Have you ever thought of chastity as a virtue that gives us greater freedom to love others?
Isn’t chastity for repressed, unattractive, joyless old people? The current secular view is that chastity is only about not having sex – which is viewed as unhealthy, and simply too much to ask of anyone. Why even discuss dusty old chastity?
Maybe we’d benefit from looking more closely at the definition of chastity.
According to Merriam-Webster’s Dictionary, chastity is the quality or state of being chaste such as abstention from unlawful sexual intercourse, abstention from all sexual intercourse, purity in conduct and intention, and /or restraint and simplicity in design or expression.
It seems that chastity has a more nuanced meaning than we might have thought and maybe some shades of chastity are applicable to all of us, while other parts are for seasons or stations of life. Abstaining from unlawful sexual intercourse, or abstention from all sexual intercourse are the meanings of chastity with which we are most familiar, but the others are also aspects of this lovely virtue. Having purity in conduct and intention seems like a good goal for anyone, while restraint and simplicity in design is a hallmark of elegance.
What is an Orthodox view on chastity? Russian Bishops, in a recent document, define chastity as an inner harmony of body mind and soul. What images come to mind when you think of an inner state of harmony? Might chastity actually be a virtue that is lovely, peaceful, sane, and balanced?
“For what is chastity but a virtuous mind added to watchfulness over the body?” wrote St. Cyprian. He continued, “Chastity promotes the freedom in relationships that comes with innocence, and the beauty of modesty.” Innocence, modesty, virtue-these are attractive qualities that a chaste life promotes.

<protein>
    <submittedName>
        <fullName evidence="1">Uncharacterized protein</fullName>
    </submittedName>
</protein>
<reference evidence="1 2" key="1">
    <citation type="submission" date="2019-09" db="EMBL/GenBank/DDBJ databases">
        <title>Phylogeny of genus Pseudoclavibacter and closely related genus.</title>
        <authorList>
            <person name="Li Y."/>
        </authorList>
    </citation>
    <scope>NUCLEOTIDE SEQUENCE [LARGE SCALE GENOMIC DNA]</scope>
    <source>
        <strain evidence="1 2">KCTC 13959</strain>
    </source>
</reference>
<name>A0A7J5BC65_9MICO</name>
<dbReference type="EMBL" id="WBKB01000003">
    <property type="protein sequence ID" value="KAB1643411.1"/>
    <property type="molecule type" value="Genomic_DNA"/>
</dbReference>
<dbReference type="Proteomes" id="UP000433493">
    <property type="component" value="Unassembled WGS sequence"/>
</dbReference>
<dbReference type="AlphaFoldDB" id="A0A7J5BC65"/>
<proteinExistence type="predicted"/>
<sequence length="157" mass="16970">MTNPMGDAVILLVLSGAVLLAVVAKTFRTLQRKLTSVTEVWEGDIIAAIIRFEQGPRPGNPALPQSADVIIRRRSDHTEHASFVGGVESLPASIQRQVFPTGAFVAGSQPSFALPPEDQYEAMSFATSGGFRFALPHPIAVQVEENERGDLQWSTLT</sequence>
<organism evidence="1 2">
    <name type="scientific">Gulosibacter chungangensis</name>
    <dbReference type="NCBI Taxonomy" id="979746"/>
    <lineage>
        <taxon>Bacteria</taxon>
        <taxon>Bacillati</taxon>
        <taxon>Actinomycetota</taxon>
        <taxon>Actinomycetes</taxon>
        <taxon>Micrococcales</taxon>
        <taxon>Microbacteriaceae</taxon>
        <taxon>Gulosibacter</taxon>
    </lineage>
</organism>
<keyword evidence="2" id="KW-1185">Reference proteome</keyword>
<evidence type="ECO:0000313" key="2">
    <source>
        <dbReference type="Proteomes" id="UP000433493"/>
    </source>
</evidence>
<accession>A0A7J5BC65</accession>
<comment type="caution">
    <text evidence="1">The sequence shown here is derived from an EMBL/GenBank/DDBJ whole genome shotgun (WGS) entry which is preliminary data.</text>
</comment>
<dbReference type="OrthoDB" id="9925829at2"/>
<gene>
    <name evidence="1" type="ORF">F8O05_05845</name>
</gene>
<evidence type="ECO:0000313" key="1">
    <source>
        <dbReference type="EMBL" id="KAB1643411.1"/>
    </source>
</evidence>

What can chastity look like in your life, in your circumstances, especially during Lent?
Lent gives us opportunities to practice chastity by developing greater self-restraint, intentional prayer, and relying on God’s grace to help us. During Lent, we’re encouraged to restrict entertainment and other distractions but it’s a lovely time for building our friendships in person with one another and for deepening our prayer life. In place of expensive, rich, or too many fast food items, we can adorn our tables with fresh fruits, vegetables, and simple but delicious meals. We experience the peace and beauty of somber penitential services- which are purposefully repetitive so we can be quiet inside ourselves and listen to God. Lent is an opportunity to practice some of these nuances of chastity and to bring greater harmony- physical, spiritual and emotional harmony- into our lives. All of these behaviors promote fidelity in marriage and wise restraint in singlehood– of heart, mind, and body.
Chastity is not a negative word, it’s not just about sex, it’s a positive state of beauty which results from freedom from passions which enslave us while paradoxically tempting us with false forms of the very freedoms they steal.
For Further Reading:
- On Pursuing Virtue: Chastity
- Prayer Preserves Chastity – two words on prayer from St. Ephraim the Syrian
- A document by Russian Bishops about many social concepts including chastity: https://mospat.ru/en/documents/social-concepts/
- FLM’s book for teen girls includes the topic of chastity: www.woveninhislove.org